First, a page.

• That he must rise from the dead. (John 20:9)
  • It was necessary for the Christ to suffer and to rise from the dead. (Acts 17:3)
  • He must reign until he has put all his enemies under his feet. (1 Cor. 15:25)

These are not meant to take in all the references to must but are meant to be a generous sample. In other examples, words other than must are used, but they are equivalent in meaning to must. The quotation from Paul’s address in Thessalonica (Acts 17:3) makes the point that Jesus’ sufferings and rising from the dead were “necessary”—they were necessitated or inevitable. Sometimes the translators of the ESV use “might be” instead of “was necessary that” or “must” to refer to these events, but the sense of necessity remains in such places (e.g., Matt. 26:56; John 19:36). Note that the KJV often uses the phrase “should be,” which also has the sense of “must.”

Jesus’ sufferings and rising from the dead were “necessary”—they were necessitated or inevitable.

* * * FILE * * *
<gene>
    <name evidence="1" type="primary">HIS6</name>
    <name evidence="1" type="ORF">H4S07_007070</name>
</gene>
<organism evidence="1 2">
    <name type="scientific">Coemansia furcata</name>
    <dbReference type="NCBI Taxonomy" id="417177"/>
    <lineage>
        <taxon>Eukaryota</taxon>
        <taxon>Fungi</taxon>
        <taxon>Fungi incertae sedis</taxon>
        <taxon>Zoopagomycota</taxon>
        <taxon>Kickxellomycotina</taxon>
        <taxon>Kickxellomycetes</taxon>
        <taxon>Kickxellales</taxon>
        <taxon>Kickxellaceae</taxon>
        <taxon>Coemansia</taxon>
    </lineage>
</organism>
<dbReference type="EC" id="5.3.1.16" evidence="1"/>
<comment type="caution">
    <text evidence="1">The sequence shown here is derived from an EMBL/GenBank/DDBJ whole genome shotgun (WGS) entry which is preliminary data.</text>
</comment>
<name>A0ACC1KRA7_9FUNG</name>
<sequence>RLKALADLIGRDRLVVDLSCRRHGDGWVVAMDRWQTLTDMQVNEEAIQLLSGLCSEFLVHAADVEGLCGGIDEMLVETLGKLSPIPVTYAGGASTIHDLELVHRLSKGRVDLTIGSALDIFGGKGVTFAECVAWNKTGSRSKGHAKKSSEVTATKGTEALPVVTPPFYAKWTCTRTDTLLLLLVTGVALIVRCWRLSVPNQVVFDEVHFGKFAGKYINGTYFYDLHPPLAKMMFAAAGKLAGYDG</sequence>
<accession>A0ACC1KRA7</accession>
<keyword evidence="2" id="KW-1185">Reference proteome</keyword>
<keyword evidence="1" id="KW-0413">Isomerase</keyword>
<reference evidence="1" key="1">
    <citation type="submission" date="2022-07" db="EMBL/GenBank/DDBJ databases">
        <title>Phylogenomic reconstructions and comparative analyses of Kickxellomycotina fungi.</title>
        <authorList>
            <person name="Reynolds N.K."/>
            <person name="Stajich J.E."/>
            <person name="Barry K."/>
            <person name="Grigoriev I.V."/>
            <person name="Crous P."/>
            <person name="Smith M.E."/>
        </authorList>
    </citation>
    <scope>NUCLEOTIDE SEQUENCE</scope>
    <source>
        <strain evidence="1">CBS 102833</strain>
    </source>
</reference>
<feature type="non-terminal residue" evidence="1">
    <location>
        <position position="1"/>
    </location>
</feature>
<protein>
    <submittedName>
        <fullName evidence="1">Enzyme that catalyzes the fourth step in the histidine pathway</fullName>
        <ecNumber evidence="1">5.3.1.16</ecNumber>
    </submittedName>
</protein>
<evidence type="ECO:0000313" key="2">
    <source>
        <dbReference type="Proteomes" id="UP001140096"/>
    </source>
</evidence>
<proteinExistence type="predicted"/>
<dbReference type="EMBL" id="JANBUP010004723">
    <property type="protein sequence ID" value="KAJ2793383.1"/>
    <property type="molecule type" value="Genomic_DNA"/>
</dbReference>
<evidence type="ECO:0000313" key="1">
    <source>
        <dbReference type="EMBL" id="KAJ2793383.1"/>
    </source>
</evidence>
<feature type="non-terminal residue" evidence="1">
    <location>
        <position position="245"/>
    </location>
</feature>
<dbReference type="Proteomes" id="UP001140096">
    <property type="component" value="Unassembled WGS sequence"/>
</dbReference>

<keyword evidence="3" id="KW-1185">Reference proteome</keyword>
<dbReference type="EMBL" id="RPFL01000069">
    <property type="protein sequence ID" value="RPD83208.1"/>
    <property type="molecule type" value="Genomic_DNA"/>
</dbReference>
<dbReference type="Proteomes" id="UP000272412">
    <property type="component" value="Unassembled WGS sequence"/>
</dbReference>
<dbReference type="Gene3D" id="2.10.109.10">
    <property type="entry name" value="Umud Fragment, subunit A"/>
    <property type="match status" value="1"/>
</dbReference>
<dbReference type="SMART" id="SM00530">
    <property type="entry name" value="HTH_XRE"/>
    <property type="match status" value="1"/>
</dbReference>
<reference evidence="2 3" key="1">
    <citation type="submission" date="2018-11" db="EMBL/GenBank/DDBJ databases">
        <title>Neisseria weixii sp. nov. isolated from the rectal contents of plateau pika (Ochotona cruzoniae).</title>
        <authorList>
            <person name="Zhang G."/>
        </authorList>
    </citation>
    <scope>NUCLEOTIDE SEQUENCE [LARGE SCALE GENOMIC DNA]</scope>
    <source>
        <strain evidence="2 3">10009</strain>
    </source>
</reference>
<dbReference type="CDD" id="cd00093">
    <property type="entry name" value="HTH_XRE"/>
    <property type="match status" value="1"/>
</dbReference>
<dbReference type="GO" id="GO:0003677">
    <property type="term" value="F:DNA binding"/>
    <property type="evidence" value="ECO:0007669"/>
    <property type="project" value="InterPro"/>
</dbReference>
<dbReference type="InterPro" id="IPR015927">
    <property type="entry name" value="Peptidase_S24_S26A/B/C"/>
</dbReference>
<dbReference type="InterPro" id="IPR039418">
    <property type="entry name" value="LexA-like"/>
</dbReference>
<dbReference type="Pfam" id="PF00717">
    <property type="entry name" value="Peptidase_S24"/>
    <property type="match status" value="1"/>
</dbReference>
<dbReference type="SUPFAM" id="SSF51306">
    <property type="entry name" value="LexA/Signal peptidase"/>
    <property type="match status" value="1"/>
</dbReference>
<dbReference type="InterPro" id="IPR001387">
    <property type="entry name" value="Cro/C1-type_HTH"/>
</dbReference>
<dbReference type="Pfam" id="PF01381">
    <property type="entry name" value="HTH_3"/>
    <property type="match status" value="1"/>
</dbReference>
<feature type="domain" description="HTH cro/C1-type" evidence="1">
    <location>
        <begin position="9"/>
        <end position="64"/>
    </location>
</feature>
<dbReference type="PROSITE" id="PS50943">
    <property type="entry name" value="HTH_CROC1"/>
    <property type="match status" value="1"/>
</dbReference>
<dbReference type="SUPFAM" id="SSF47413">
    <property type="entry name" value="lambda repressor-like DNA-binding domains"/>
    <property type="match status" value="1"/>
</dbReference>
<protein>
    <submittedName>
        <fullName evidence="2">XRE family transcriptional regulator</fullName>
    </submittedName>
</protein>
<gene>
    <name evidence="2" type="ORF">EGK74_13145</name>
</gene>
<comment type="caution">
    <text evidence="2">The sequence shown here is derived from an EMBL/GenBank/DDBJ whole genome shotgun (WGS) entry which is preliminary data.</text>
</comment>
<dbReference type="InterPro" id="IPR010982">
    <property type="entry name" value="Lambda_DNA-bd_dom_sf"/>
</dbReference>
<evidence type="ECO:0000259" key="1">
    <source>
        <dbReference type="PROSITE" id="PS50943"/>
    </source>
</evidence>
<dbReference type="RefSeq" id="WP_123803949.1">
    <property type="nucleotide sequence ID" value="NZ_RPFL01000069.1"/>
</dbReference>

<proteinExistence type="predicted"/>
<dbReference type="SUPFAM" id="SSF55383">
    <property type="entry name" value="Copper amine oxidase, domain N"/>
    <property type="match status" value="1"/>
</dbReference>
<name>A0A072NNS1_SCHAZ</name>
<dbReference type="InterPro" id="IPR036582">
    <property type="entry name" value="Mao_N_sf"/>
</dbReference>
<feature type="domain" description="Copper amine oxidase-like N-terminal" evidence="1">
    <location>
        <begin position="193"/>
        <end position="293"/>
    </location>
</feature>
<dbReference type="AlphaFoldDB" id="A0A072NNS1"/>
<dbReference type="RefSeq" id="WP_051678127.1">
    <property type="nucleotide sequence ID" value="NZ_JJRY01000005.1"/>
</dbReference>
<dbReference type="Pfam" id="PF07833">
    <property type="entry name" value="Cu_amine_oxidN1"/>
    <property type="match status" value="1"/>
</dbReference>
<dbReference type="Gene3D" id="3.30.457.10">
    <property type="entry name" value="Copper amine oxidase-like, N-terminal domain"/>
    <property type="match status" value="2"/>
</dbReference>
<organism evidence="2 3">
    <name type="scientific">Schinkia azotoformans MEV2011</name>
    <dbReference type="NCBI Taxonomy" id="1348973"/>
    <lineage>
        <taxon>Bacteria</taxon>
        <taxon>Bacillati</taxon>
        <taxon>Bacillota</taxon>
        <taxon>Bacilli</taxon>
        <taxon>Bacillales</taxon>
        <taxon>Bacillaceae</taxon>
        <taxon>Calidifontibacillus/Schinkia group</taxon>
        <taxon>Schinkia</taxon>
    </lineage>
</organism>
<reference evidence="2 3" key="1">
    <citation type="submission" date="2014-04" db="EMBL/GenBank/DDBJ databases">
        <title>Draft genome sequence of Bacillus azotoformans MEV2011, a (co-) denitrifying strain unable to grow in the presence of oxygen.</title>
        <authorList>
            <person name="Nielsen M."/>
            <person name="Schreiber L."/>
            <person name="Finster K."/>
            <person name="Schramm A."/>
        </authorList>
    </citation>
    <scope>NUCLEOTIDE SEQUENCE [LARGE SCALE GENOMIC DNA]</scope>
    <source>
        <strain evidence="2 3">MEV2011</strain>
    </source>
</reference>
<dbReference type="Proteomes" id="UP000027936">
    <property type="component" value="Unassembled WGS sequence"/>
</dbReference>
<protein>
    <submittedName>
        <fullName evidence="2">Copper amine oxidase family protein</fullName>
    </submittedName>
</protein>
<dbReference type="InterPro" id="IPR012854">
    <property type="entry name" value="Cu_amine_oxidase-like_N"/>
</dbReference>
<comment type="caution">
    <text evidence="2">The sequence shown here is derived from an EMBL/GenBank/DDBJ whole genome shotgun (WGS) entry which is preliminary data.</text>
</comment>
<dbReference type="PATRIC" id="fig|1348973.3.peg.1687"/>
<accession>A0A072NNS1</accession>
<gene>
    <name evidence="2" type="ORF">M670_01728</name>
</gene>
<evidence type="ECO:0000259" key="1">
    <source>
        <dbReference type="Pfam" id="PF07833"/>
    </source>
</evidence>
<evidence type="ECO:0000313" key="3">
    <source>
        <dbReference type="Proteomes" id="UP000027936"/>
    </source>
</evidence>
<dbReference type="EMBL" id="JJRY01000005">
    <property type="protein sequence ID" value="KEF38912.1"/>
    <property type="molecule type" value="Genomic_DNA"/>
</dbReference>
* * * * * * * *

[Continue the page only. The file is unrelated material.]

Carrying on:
We can see that the sense of necessity, of mustness, has to do chiefly with aspects of the work of Christ as our Redeemer, specifically His crucifixion and rising again. That mustness is present especially in the Gospel of Mark, which emphasizes Jesus’ awareness of the necessity of His redeeming us on the cross. He solemnly refers to the mustness of His death, revealing it to His disciples at key structural points in Mark’s Gospel, with growing explicitness.

  • He began to teach them that the Son of Man must suffer many things and be rejected by the elders and the and the chief priests and the scribes and be killed, and after three days rise again. (Mark 8:31)
  • The Son of Man is going to be delivered into the hands of men, and they will kill him. And when he is killed, after three days he will rise. (Mark 9:31–32)